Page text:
D&B’s free tool identifies businesses in Japan’s disaster affected regions

Dun & Bradstreet has released a free search tool that enables individuals to identify companies located in the prefectures impacted by the recent earthquake and tsunami in Japan.


This information will help organisations to assess their exposure to financial and business continuity risk resulting from the earthquake and tsunami, as well as the unfolding developments at the Fukushima Daiichi Power Station.

D&B has identified approximately 150,000 businesses in the Fukushima, Miyagi and Iwate prefectures.

Users are able to search by company name or D-U-N-S number to determine if an organisation is located in the affected region.  While the search tool will provide information on which companies are in the impact zone, it cannot provide on-demand detailed reports due to conditions in the region.

Josh Peirez, president of innovation & chief marketing officer at D&B, commented: "These events have far-reaching effects that impact companies with either direct or non-direct relationships with Japanese companies.  We’ve made our data available to the general public in order to help companies who are seeking to better understand how this will impact them in the short- and long-term."

Organisations interested in the extent of impact to a specific business can order an investigation from D&B.

Meanwhile, D&B has downgraded Japan’s Country Risk Rating due to the pre-meltdown situation at Fukushima No.1 plant and the power shortages affecting eastern Japan.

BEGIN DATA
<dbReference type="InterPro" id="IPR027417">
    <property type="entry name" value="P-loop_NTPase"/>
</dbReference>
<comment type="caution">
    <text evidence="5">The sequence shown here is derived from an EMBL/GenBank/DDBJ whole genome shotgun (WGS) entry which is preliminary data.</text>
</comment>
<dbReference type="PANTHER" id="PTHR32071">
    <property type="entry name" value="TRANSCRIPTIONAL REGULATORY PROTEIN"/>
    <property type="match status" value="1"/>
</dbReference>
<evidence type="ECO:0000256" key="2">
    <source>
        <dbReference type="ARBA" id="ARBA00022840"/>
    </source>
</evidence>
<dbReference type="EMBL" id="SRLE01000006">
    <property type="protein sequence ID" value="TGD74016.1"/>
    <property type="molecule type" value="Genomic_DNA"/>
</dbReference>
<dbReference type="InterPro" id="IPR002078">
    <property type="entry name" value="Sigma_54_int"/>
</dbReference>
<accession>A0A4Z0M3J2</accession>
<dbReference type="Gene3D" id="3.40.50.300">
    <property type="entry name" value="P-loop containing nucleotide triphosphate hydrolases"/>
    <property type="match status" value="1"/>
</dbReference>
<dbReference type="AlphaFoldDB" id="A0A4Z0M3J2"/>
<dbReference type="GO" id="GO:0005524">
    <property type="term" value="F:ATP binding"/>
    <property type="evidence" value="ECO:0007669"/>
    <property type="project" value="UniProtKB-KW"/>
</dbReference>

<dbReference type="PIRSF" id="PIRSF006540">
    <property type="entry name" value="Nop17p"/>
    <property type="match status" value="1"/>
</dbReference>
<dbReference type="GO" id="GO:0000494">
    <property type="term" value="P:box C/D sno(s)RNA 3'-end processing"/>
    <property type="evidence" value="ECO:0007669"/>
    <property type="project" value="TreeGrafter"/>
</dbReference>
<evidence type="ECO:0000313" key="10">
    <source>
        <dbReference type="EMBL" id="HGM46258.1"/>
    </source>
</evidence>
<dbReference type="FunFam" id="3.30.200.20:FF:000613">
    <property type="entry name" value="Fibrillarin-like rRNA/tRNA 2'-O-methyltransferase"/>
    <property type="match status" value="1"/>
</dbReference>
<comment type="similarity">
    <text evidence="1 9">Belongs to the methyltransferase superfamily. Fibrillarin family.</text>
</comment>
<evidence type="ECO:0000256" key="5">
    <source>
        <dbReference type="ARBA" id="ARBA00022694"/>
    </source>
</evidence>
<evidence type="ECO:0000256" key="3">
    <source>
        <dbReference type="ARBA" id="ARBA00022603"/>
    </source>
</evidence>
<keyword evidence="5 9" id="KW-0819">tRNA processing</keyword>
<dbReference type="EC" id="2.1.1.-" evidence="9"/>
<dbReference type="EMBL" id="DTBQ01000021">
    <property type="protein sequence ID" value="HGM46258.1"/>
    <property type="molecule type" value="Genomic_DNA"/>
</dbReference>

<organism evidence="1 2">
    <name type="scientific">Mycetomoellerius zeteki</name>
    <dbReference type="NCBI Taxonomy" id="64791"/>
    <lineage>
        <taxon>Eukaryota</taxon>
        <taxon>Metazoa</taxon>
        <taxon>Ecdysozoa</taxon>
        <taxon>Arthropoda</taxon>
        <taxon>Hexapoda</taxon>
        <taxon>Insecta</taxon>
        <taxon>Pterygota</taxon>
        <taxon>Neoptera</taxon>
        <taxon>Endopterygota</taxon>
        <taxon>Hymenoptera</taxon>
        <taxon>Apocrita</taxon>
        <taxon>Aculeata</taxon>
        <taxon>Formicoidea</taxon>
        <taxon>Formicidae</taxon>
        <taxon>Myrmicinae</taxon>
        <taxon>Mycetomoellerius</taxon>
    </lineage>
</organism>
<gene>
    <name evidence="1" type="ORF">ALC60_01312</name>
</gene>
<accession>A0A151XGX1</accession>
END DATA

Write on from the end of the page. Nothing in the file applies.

Assuming no major civil emergency is created by nuclear fears, even in a best-case scenario the major gap in baseload generating capacity in eastern Japan due to the offline status of several nuclear plants will lead to industrial shutdowns in areas remote from the immediate tsunami impact. These shutdowns could last for weeks, impeding the start of reconstruction until after the second quarter.

Power is being rationed and households placed over industry in the queue. Road, rail and water and electricity outages will complicate the task of increasing coal, natural gas and fuel oil deliveries from overseas; and several large importers will likely have to declare force majeure imminently. Some thermal power plants have also been shut down, and one-third of refinery capacity was offline in March.

The scale of the disruption to national supply chains and for Japan’s external trade will only become clear in coming weeks, but D&B believes that the challenges are considerably more serious than the 1995 Kobe earthquake which caused US$100 billion in economic losses.

Meanwhile, nuclear safety fears continue, with attempts to prevent partial core meltdowns and spiraling problems at Fukushima unresolved. In light of these factors, despite the bulk of Japan’s industry and population centres being outside of areas affected by the tsunami, Japan’s risk indicator remains on negative outlook.

Quelle: eyefortransport
Portal:  www.logistik-express.com

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